Thursday, August 26, 2010

Tutoring Day 11

Yesterday was Day 11 working with this child.  She has an excellent memory and memorizes things so well, it interferes with her reading.  You will think she is reading when she is parroting something she read a few days earlier.  I had her read a story we had read earlier and she was doing so well,. I was surprised until I realized she had memorized the story.  I figured this out when the words did not match a time or two. She sounded just like she was reading.  We had discussed the story enough that she understood the meaning and could appear to read. We had only read it once. We will not read another story twice for a long time.  I change things around so she will not become so used to my routine that she does a routine instead of learning the material.  It is challenging to stay ahead of her but also why  I tutor.  I added some different Tangram puzzles and they were too hard.  She was doing the other Tangram's so well, I thought she was ready for these. I have missed something here so I will go back and find where she memorized what we were doing.  I dropped the ball when I did not realize she memorized the puzzles instead of understanding them. It is so exciting and fun to teach her. Next week, we are off from tutoring so we can rest and regroup.  Hopefully, I can write up some other tutoring I have done with some other students. 

Tuesday, August 24, 2010

Tutoring Day 10

Today was the tenth time to tutor.  I made cards to send home to play with mom.  They had 3  large ovals, stars and triangles;  3 medium ovals, stars and triangles and 3 small ovals, stars and triangles.  Red, blue and green were the colors chosen for each group.  A set can  be a large red, blue and green triangle.  It can be a red large, medium, and small triangle.  The child and I showed Mom how to play.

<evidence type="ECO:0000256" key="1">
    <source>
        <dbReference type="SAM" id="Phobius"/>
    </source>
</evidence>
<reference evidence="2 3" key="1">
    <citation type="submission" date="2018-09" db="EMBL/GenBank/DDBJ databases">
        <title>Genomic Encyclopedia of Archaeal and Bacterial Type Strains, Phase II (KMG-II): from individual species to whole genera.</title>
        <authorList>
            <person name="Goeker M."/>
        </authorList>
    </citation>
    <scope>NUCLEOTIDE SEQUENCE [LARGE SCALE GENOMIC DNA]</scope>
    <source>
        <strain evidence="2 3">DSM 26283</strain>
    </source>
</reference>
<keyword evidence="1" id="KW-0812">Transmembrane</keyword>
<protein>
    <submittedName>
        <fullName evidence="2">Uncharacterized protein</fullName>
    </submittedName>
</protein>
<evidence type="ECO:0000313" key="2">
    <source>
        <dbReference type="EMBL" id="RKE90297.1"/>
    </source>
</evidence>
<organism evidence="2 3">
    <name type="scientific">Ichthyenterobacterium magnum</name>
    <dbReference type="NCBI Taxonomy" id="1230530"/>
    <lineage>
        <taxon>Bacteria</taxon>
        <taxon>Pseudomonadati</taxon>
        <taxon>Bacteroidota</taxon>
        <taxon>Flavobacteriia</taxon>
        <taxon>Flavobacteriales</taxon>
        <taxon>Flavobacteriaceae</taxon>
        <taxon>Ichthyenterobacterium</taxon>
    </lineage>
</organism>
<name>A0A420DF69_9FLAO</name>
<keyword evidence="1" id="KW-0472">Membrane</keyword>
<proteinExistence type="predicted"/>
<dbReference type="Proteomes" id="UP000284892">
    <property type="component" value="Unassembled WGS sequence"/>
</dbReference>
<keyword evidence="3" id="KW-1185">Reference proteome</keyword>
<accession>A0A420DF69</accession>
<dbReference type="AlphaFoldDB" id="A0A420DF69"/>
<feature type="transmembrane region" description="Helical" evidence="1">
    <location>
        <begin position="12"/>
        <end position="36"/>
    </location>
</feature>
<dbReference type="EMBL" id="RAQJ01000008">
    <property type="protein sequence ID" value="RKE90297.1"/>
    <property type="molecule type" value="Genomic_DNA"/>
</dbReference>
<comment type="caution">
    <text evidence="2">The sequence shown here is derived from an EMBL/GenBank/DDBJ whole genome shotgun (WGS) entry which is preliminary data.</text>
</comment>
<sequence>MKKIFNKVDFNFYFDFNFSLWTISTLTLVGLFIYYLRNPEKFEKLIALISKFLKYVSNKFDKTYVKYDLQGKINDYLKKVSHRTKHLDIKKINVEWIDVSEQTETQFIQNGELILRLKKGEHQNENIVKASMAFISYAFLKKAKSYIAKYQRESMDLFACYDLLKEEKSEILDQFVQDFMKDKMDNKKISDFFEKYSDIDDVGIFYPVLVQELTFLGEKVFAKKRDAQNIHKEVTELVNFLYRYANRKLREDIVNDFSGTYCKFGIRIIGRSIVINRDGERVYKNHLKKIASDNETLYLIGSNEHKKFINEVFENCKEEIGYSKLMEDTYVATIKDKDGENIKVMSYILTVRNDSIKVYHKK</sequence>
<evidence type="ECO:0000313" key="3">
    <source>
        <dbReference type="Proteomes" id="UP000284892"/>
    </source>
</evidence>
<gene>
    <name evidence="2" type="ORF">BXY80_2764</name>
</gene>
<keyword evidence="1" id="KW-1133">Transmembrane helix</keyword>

Next we played, concentration with the rocket phonic sound cards.  It was my turn to go first.  I do not care who goes first but to succeed children and people have to learn how to take turns. She thought we would re do page 48 because she had not done it perfectly yesterday.  Instead, I went on to page 55 and 56 because they are brighter and more fun.  They also have pictures to find that the words represent.  Then, we went back and played 36-sound bingo on page 51.  I was doing the tutor-teacher mode of  I call the sounds and the student puts the markers on the sound.  After 5 or 6 sounds, I could tell this was not fun for her.  I asked if she wanted to call the sounds and have me put the markers on.  This worked well as she did not space out or give up on what I wanted her to do.  I placed the book in front of her for easier reading for her.
We were both smiling doing the bingo this way.
We counted money.  I have several (about 12 half dollars) and one silver dollar.  Then I have several dollars in quarters, dimes, nickels and then about 4 dollars in pennies. We counted pennies together.  She said 1 and
I said 2 and so on.  Then we traded numbers and I started with 1. When we got to a hundred, I showed her what other money was a dollar.  She struggles with counting by 5's so we always work this in. 
We read a book about a moose who thought everyone else was a moose too.  She read a sentence and then I read one.  She was really doing well reading.  A younger child ( about age 3) came up to listen. When the student realized the young child was listening, she immediately froze up and struggled.  I finished reading the book.  I told her the young child liked listening to us read so much because we were doing such a good job. We will work on the idea again tomorrow that she was reading so well someone else wanted to listen.

Monday, August 23, 2010

I do not want to learn to read

How heartbreaking for a 9 year old to say, "I do not want to learn to read."  This is a child  has already failed in the school system.  She is embarrassed and does not want to try anymore. 
When I told her I would test her she said, "No."  This was a simple statement.  How do you tutor someone who has given up?  I tried to set up an appointment to work with her individually.  The first time the student could not come.  The second time, I could not come.